Scholarship at UWindsor

    Mandatory Family Mediation and the Settlement Mission: A Feminist Critique

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    North American family law conflicts are very often brought to mediation, in which a neutral third party attempts to bring about a voluntary resolution of the spouses’ dispute. Family mediation has many enthusiastic supporters, and has in many jurisdictions been made a mandatory precursor to traditional litigation. However, it has also given rise to a potent feminist critique, which identifies power imbalance and domestic violence as sources of exploitation and unjust mediated outcomes. This article summarizes the feminist critique of family mediation, and assesses the efforts of contemporary mediation practice to respond to it. Even in the absence of formal family mediation, litigating spouses are likely to be subjected to substantial informal pressure to settle from judges and other family justice system workers. The article argues that the feminist critique might be more relevant to this “settlement mission” than it is to formal family mediation as it is practised today

    What is the Historiography of Books? Recent Studies in Authorship, Publishing, and Reading in Modern Britain and North America

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    Historical and literary studies of the history of the book and of reading habits in modern Anglo-American history tend to approach their subject either from the perspective of readers and publishers or from that of authors. The former works constitute a nascent historiography, addressing the problem of how the material book was used to create and replicate culture; the latter studies are more concerned with how literary authors used texts to influence and negotiate culture. This article critically reviews the two bodies of scholarship and identifies the importance of copyright and reprinting; it comments on the value of trans-national or other broad studies as opposed to specific investigations of a particular canonical text or local publishing/reading community

    Benefits of Turbid River Plume Habitat for Lake Erie Yellow Perch (Perca flavescens) Recruitment Determined by Juvenile to Larval Genotype Assignment

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    Nutrient-rich, turbid river plumes that are common to large lakes and coastal marine ecosystems have been hypothesized to benefit survival of fish during early life stages by increasing food availability and (or) reducing vulnerability to visual predators. However, evidence that river plumes truly benefit the recruitment process remains meager for both freshwater and marine fishes. Here, we use genotype assignment between juvenile and larval yellow perch (Perca flavescens) from western Lake Erie to estimate and compare recruitment to the age-0 juvenile stage for larvae residing inside the highly turbid, south-shore Maumee River plume versus those occupying the less turbid, more northerly Detroit River plume. Bayesian genotype assignment of a mixed assemblage of juvenile (age-0) yellow perch to putative larval source populations established that recruitment of larvae was higher from the turbid Maumee River plume than for the less turbid Detroit River plume during 2006 and 2007, but not in 2008. Our findings add to the growing evidence that turbid river plumes can indeed enhance survival of fish larvae to recruited life stages, and also demonstrate how novel population genetic analyses of early life stages can contribute to determining critical early life stage processes in the fish recruitment process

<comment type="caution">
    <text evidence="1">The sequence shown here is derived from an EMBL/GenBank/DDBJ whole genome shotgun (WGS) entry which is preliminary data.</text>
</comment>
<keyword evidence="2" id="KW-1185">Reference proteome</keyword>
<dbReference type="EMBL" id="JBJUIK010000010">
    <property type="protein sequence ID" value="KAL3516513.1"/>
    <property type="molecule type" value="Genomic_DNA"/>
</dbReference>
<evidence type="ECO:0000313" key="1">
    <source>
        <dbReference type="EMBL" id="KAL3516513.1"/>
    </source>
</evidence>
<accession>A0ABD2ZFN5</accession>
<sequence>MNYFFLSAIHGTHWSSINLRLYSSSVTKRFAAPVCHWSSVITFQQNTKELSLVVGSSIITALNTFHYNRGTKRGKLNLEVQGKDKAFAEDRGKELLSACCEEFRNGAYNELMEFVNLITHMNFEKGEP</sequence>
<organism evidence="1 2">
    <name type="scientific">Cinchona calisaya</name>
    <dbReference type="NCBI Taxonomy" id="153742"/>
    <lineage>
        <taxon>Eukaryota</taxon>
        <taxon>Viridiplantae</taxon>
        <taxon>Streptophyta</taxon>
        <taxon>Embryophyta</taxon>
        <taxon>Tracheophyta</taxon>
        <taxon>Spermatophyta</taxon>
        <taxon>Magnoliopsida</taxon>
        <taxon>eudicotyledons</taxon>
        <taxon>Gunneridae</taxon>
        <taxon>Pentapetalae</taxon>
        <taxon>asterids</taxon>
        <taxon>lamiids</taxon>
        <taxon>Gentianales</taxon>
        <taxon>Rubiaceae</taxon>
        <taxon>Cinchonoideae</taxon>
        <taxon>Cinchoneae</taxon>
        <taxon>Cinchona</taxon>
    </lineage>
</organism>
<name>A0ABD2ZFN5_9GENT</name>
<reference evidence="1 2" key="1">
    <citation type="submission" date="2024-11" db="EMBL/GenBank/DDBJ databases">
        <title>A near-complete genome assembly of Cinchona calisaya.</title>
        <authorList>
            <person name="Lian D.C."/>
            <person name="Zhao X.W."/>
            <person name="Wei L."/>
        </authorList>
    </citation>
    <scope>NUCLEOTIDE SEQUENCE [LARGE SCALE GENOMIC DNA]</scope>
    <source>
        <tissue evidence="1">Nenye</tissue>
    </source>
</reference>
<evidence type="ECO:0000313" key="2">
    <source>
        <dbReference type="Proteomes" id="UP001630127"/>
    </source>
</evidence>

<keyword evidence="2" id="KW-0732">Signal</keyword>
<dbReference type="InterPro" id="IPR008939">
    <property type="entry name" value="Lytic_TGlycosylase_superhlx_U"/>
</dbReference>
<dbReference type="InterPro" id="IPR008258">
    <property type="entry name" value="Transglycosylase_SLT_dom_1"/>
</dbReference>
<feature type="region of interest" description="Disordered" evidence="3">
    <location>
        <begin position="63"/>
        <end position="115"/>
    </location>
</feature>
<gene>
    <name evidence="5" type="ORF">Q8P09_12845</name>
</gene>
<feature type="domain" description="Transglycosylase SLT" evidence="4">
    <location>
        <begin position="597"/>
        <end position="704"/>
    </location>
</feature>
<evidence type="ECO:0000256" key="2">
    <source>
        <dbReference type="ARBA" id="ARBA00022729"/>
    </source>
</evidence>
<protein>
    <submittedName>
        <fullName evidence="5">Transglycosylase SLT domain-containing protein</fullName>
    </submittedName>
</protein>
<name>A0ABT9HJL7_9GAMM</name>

Bhasin v. Hrynew: A New Era For Good Faith in Canadian Employment Law, or Just Tinkering at the Margins?

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    In Commonwealth Bank Australia v Barker the High Court of Australia refused to impose an implied duty of mutual trust and confidence into the employment contract, reasoning that doing so would take the Court beyond its legitimate authority.[1] Issued a bare two months later, the Supreme Court of Canada went in a different direction. In Bhasin v. Hrynew, the Court acknowledged good faith as a central organizing principle of contract law, and announced a new duty of honest performance applicable to all contracts. A few months later the Court applied the new organizing principle of good faith to circumscribe the exercise of an employer’s discretion in Potter v. New Brunswick Legal Aid Services Commission.[2] This paper will assess the potential impact of Bhasin and Potter on the shape of Canadian employment law. In particular, it will reflect on whether these two cases open to the door to greater judicial oversight of the day-to-day interactions between employers and employees, an area as yet relatively unregulated by the Canadian common law. [1] Commonwealth Bank of Australia v Barker [2014] HCA 32 (10 September 2014) [Barker] [2] Bhasin v. Hrynew, 2014 SCC 71 [Bhasin]; Potter v. Legal Aid Services Commission, 2015 SCC 10 [Potter]

    Formalizing Informal Logic

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    In this paper we investigate the extent to which formal argumentation models can handle ten basic characteristics of informal logic identified in the informal logic literature. By showing how almost all of these characteristics can be successfully modelled formally, we claim that good progress can be made toward the project of formalizing informal logic. Of the formal argumentation models available, we chose the Carneades Argumentation System (CAS), a formal, computational model of argument that uses argument graphs as its basis, structures of a kind very familiar to practitioners of informal logic through their use of argument diagrams
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